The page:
‘Nice,’ she murmured, in a tone that suggested the exact opposite.
‘He’d just got off a train…’
‘I know – ’ she edged sideways towards the door ‘ – he said he’d been down to London.’ Her face brightened. ‘If only we’d known we were on the same train we could’ve kept each other company.
‘Oops.’ A hand flew to her mouth, in a gesture of penitence, which was rather hampered by the carrier handles wrapped around her fist. ‘I wouldn’t want you thinking I was trying to steal your chap.’
I stared her down, unfazed by her efforts to draw my fire away from what she damn well knew was the real cause of my simmering fury.
She took another step towards the door and gestured. ‘Shall we talk inside?’
I grabbed her arm. ‘I asked you not to say anything – ’ I took a deep breath trying to stifle the wobble in my tummy ‘ – about the baby.’
‘Did you?’ she’d adopted the airy-fairy persona again.
I ignored the interruption. ‘Dan telephoned from the station…’
She’d reached the door and was fumbling in her tote for her keys. ‘I suppose he couldn’t wait to let you know he was safely back in good old Yorkshire?’ she quipped.
‘Please,’ I said grasping her bag ‘let me help.’
She released the bag gratefully and raised the carrier bags. ‘I’m afraid my hands are a bit full.’
‘Dan telephoned from the station,’ I continued, peering into the depths of her bag. ‘He wasn’t very pleased about what he called second-hand news.’
‘Oh dear.’ Teri sounded sympathetic. ‘I hope you didn’t row?’
‘That’s good,’ she broke in.
‘…we didn’t quarrel,’ I continued, ‘because I cut him off mid-sentence, so I could come around here and tell you I NEVER WANT TO SPEAK TO YOU AGAIN.’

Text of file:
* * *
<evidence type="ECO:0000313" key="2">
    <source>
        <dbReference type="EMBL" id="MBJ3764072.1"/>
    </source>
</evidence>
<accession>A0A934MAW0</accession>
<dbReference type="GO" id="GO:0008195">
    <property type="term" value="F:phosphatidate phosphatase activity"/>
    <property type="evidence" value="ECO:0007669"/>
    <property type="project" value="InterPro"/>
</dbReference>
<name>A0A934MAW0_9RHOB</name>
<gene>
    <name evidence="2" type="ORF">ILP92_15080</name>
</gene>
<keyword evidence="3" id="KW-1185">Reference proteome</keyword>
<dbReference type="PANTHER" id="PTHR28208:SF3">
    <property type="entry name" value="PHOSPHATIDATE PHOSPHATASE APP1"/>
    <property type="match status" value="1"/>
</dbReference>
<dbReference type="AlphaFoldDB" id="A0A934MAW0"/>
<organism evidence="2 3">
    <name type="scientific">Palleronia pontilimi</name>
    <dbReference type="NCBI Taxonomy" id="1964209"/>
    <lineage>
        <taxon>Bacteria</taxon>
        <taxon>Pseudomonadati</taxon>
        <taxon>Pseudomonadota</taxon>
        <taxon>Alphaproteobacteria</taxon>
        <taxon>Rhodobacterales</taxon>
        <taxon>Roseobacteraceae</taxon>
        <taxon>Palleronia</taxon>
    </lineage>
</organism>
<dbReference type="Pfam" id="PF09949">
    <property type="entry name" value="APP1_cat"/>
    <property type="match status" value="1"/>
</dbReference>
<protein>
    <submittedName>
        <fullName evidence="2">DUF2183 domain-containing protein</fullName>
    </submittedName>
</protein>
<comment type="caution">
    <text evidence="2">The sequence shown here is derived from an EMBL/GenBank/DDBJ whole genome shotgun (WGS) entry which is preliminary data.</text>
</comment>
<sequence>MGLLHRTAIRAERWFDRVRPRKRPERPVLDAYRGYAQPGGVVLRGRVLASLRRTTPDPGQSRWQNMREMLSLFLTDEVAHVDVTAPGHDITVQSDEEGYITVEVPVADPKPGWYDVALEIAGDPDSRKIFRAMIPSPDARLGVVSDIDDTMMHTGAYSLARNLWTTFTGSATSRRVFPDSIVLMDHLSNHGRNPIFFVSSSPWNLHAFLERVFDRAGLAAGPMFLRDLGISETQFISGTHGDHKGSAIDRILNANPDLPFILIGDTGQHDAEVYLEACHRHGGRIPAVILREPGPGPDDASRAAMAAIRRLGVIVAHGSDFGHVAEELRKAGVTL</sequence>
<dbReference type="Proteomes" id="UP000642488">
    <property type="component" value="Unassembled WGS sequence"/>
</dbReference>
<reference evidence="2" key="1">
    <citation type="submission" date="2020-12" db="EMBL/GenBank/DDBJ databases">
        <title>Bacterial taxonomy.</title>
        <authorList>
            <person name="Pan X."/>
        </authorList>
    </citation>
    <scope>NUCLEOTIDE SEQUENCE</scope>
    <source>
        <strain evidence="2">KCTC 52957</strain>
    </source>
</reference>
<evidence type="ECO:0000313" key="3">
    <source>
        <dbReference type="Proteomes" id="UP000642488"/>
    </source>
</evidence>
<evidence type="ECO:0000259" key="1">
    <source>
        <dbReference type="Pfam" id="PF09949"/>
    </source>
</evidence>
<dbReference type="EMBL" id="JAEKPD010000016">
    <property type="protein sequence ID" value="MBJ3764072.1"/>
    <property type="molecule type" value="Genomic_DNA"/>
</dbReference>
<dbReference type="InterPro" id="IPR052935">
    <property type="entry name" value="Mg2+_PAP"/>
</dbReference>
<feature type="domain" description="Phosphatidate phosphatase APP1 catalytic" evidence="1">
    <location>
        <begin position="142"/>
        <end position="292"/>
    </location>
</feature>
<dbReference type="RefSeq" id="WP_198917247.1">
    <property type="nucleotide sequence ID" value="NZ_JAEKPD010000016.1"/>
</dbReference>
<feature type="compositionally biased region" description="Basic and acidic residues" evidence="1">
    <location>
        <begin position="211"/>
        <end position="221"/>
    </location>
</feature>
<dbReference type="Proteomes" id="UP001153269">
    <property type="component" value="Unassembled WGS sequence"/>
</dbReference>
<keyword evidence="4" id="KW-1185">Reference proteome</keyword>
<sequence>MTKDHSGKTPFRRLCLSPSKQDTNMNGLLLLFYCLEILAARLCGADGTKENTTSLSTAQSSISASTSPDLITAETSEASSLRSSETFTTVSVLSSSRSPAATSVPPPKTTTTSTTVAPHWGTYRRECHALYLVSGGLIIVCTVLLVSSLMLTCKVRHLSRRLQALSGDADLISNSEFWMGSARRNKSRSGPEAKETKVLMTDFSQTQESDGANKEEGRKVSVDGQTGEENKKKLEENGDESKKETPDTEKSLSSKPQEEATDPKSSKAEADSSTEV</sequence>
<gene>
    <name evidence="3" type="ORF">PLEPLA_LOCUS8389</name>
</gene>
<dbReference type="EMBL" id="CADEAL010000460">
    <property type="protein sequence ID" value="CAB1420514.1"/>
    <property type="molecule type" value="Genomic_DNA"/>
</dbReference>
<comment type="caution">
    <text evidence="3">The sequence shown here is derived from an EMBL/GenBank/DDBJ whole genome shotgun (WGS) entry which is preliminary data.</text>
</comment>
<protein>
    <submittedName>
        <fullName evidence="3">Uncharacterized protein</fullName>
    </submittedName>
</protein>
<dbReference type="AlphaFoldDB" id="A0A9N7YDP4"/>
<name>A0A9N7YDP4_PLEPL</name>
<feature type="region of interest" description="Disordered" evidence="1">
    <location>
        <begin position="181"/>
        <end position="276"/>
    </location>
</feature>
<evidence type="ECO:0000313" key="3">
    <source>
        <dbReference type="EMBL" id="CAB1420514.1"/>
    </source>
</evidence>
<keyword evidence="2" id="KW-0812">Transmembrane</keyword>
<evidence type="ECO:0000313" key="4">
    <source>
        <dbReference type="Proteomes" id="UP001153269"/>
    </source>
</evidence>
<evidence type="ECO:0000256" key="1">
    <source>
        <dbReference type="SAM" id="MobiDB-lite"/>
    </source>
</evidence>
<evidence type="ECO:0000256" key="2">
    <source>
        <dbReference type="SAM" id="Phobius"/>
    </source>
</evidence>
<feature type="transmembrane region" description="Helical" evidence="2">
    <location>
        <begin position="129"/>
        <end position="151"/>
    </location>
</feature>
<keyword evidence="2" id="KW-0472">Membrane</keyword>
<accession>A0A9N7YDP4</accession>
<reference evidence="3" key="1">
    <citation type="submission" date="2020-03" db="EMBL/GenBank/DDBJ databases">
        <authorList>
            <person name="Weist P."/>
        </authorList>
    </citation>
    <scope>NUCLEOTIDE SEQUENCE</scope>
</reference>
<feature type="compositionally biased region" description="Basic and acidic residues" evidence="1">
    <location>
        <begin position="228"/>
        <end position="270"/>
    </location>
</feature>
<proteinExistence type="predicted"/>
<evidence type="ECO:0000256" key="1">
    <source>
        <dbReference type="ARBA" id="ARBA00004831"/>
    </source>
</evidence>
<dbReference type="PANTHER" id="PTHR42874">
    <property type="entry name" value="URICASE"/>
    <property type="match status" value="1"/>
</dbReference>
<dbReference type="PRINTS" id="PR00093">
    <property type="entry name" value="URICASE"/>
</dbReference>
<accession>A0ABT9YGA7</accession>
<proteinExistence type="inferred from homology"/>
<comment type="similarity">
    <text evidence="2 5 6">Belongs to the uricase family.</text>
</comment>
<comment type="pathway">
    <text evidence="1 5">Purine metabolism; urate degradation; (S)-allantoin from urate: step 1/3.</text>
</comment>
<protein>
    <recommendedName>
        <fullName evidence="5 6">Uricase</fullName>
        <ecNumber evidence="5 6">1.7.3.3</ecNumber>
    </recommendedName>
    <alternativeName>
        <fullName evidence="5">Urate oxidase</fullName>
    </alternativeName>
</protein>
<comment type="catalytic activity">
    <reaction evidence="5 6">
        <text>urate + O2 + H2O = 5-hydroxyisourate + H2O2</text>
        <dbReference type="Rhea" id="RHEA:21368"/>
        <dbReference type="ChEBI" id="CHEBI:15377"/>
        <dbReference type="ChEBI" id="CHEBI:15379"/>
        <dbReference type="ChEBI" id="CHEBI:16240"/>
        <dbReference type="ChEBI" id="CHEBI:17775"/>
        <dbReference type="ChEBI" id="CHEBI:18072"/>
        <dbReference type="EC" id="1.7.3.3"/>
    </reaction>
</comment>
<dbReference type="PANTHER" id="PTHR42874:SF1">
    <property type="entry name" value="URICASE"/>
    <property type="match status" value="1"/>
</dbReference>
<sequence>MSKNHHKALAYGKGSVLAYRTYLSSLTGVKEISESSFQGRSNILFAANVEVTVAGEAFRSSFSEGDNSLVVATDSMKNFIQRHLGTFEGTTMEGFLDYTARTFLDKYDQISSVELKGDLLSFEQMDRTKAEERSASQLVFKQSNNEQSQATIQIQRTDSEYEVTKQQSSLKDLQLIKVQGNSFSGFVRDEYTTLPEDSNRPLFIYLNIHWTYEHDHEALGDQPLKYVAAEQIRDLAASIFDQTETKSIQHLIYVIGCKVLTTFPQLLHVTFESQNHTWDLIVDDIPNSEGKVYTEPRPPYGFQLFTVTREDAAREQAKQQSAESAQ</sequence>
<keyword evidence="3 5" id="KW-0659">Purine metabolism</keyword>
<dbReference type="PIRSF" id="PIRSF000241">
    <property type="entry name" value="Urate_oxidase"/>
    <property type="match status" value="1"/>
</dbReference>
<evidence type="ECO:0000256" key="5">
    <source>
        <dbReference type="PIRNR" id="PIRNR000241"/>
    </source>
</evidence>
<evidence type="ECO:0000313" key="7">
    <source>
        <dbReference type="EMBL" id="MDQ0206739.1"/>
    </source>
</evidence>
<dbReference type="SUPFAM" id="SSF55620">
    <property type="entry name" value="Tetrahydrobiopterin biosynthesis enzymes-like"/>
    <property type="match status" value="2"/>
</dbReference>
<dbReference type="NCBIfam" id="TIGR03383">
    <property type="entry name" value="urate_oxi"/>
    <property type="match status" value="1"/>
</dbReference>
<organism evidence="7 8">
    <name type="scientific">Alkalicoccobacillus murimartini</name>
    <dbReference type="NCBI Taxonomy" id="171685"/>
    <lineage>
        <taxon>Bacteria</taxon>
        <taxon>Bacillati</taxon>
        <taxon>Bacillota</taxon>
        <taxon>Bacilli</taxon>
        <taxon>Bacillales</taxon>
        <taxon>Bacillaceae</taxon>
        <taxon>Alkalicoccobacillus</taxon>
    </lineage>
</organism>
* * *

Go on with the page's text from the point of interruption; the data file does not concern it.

‘And now,’ I said, lowering my voice as curtains twitched in the windows of the ground floor flats on either side of the door, ‘I’m going home so Dan and I can have a full and frank exchange of views about the baby I want, and he doesn’t.
‘And, look – ’ I upended the contents of her tote onto the WELCOME mat, and pointed ‘ – your keys.’
Breaking Price News!!
A Falling Friend (book 1) will be FREE from November 18 – 22 (UK, AUS and US)
A Forsaken Friend (book 2): 99c/p from November 18 – 25 (UK and US)
Sue Featherstone and Susan Pape
Sue Featherstone and Susan Pape are both former newspaper journalists with extensive experience of working for national and regional papers and magazines, and in public relations.
More recently they have worked in higher education, teaching journalism – Sue at Sheffield Hallam and Susan at Leeds Trinity University.
The pair, who have been friends for almost 30 years, wrote two successful journalism text books together – Newspaper Journalism: A Practical Introduction and Feature Writing: A Practical Introduction (both published by Sage), before deciding to turn their hands to fiction.
The first novel in their Friends series, A Falling Friend, was released in 2016. A Forsaken Friend followed two years later, and the final book in the trilogy, A Forgiven Friend, published on November 19.
Sue, who is married with two grown-up daughters, and the most ‘gorgeous granddaughter in the whole world’, loves reading, writing and Nordic walking in the beautiful countryside near her Yorkshire home.
Susan is married and lives in a village near Leeds, and, when not writing, loves walking and cycling in the Yorkshire Dales. She is also a member of a local ukulele orchestra.
They blog about books at https://bookloversbooklist.com/